Dec 282018
 December 28, 2018  Posted by  Laws, Non-U.S.

Isabel Carvalho, Rafael Loureiro, and Daniel Crespo of Hogan Lovells write:

The Brazilian General Data Protection Law (“Lei Geral de Proteção de Dados” or “LGPD”), passed by Congress on 14 August 2018, will come into effect on 15 February 2020. The new data protection law significantly improves Brazil’s existing legal framework by regulating the use of personal data by the public and private sectors. Very similar to the General Data Protection Regulation (“GDPR”) implemented in the European Union, the LGPD imposes strict regulations on the collection, use, processing, and storage of electronic and physical personal data. In conjunction with the passing of the LGPD, the National Data Protection Authority will be created in order to adequately implement the new legislation.

Read more on Chronicle of Data Protection.

Dec 282018
 December 28, 2018  Posted by  Laws, U.S.

Issie Lapowsky reports:

The global conversation around data privacy changed dramatically in March of 2018. That’s when Cambridge Analytica made international headlines. It was the story of a shadowy political firm misappropriating the data of tens of millions of Facebook users without their knowledge. But really, the story was how Facebook, keeper of 2 billion users’ private messages, photos, and social connections, let it happen.

Washington spent the better part of the year talking tough to tech companies and threatening a crackdown on the wanton collection, dissemination, and monetization of personal data. But all of that was just prelude. The real privacy showdown is slated for the year ahead.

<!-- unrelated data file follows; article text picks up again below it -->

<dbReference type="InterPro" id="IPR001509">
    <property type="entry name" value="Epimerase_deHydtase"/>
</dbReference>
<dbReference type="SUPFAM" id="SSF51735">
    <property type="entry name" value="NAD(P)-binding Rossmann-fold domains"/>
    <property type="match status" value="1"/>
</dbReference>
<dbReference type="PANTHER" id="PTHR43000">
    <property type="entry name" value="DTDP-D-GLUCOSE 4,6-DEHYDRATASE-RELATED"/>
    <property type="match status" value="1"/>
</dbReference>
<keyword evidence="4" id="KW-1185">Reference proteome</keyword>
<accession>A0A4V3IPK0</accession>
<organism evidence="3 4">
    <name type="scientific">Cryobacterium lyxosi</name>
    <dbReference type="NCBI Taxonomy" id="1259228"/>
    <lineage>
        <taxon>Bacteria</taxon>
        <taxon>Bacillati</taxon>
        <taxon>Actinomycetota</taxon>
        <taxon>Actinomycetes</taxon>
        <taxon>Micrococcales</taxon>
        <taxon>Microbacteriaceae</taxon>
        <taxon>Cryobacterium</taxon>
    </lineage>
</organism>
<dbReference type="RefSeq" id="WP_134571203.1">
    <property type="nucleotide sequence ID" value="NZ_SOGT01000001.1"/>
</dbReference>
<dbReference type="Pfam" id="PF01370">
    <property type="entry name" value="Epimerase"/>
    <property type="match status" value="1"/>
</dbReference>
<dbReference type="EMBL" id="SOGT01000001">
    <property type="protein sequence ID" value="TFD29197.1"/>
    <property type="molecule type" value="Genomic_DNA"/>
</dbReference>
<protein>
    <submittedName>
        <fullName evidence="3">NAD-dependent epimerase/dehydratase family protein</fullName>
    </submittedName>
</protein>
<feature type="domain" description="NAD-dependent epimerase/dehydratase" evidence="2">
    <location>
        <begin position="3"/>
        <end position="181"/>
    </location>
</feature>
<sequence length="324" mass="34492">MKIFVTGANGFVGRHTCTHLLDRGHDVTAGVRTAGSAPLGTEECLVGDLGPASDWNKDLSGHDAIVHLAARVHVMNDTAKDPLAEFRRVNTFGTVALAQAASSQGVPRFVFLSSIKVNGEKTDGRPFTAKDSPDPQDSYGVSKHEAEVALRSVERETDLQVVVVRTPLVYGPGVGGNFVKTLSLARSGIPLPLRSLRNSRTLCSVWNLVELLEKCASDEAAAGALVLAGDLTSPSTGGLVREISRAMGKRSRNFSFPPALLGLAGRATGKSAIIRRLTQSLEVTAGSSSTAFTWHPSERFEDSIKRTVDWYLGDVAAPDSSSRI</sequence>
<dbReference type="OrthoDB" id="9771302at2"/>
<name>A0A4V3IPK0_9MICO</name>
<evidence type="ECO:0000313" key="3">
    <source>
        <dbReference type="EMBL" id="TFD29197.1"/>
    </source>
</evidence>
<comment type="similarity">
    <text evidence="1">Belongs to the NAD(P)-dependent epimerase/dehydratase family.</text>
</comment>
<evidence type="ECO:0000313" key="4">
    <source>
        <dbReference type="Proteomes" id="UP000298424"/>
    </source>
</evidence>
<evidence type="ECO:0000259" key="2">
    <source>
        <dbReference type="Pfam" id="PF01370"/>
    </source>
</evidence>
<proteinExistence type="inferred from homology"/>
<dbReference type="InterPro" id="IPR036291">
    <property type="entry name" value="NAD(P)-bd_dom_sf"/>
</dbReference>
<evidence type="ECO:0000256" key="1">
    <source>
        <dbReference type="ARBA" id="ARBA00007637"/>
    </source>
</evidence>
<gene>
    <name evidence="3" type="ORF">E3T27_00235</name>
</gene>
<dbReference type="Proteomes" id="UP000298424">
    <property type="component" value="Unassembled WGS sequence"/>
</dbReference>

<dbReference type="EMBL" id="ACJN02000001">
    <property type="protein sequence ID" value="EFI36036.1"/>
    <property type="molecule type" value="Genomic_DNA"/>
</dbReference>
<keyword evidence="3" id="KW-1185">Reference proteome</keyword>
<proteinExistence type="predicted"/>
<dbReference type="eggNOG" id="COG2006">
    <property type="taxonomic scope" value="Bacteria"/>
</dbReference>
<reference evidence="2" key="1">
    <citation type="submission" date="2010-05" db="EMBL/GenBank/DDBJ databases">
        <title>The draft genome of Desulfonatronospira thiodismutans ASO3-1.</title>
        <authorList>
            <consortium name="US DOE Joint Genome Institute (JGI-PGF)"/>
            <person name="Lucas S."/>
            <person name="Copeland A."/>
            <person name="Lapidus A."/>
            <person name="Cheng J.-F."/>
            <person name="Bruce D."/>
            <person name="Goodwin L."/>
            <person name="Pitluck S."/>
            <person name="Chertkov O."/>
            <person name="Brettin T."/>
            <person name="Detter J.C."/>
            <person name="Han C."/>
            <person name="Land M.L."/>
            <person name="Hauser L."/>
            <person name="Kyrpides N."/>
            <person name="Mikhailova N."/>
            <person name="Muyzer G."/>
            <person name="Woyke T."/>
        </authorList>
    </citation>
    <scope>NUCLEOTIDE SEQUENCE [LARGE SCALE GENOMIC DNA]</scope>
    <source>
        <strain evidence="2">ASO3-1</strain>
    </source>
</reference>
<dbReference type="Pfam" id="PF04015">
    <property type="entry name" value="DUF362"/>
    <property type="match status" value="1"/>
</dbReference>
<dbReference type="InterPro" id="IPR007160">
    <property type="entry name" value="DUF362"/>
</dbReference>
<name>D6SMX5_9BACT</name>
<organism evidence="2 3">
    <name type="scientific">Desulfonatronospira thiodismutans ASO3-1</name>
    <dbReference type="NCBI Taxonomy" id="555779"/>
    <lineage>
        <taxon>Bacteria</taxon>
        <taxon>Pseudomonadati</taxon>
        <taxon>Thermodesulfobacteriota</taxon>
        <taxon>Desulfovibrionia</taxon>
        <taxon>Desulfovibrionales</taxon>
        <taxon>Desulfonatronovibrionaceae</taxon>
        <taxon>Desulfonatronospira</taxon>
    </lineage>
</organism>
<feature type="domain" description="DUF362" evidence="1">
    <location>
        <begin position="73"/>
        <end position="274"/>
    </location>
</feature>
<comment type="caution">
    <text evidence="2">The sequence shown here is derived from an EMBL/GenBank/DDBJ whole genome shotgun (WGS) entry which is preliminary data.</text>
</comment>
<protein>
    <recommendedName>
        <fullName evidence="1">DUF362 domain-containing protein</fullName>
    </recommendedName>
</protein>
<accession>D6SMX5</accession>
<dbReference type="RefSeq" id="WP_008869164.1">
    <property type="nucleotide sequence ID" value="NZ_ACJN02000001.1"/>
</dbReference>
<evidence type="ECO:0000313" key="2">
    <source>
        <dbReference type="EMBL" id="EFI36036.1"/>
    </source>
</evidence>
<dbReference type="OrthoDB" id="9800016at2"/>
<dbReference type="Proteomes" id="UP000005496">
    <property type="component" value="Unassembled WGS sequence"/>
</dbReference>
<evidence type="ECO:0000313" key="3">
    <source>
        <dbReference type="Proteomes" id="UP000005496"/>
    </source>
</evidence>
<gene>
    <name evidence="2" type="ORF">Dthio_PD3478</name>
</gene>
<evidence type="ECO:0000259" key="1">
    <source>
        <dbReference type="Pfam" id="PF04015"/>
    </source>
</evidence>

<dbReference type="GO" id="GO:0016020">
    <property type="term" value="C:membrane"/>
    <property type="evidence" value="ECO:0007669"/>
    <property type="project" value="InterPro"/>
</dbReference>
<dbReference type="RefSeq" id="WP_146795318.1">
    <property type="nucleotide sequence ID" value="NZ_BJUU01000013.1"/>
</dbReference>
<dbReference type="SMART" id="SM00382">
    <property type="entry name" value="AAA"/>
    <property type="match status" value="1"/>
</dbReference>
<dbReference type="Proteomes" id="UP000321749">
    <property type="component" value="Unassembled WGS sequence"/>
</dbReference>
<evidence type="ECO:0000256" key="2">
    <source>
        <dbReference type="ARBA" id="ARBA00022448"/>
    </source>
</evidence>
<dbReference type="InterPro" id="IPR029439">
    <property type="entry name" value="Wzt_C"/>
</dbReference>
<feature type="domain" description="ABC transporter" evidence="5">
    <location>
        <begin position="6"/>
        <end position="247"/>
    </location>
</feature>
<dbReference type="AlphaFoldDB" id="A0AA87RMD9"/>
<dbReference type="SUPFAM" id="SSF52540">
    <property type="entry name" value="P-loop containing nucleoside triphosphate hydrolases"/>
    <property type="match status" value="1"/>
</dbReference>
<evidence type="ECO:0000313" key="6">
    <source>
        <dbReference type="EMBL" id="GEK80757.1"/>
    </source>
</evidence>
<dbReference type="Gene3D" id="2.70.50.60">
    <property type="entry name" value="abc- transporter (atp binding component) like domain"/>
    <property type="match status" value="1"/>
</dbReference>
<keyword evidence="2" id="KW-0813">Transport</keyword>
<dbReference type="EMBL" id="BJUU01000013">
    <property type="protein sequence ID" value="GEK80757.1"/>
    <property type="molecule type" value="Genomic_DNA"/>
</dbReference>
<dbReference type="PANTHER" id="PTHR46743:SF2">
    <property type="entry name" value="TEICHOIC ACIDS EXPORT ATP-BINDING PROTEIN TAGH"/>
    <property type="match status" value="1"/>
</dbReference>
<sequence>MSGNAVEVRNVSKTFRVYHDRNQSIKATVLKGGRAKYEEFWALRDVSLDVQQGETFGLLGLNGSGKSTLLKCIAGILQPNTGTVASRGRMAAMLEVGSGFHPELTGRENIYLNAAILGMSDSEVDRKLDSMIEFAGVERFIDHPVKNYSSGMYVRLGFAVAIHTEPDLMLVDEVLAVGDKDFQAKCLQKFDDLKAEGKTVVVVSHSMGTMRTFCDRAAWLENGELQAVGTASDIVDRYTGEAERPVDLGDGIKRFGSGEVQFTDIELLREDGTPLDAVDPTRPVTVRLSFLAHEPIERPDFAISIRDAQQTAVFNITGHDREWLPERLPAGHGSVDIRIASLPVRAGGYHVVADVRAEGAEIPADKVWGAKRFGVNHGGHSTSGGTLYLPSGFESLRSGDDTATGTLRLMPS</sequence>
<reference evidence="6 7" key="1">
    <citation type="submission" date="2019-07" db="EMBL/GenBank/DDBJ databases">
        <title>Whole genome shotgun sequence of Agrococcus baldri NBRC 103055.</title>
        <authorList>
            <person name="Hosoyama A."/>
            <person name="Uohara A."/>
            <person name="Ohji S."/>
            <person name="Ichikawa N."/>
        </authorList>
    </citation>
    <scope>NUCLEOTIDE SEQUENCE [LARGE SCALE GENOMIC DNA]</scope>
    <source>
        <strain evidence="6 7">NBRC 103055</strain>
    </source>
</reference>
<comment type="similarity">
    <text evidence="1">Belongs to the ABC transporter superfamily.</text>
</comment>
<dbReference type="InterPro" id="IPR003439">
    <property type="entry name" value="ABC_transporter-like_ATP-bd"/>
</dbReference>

Read more on WIRED.

Dec 272018
 December 27, 2018  Posted by  Court, Non-U.S., Surveillance


Is the evidence in the form of an audio-video recording of a private telephonic conversation collected in violation of a person’s fundamental right to privacy (after the Supreme Court’s Privacy judgment) by planting a recorder in the bedroom of that person admissible in a Family Court?

A Delhi court has answered the question in affirmative.


Dec 262018
 December 26, 2018  Posted by  Court, Featured News, Surveillance

Ian Lopez reports:

A new privacy battle is shaping up over DNA retention, and California is the battleground.

That’s after a group of social justice organizations brought suit over the state’s “failure to automatically expunge” genetic information collected from individuals who are arrested but never convicted of a crime.

To decode the case and its implications, The Recorder touched base with Jamie Williams, one of the Electronic Frontier Foundation attorneys representing the plaintiffs in the suit. In her opinion, the state’s effort is a direct violation of privacy rights, as well as a misuse of taxpayer dollars.
(You can get a glimpse of the plaintiffs’ entire argument here. A representative for the California Attorney General’s Office, which is defending the suit, declined to comment.)

Here’s a condensed version of our conversation with Williams, edited for length and clarity.

Read the interview on The Recorder.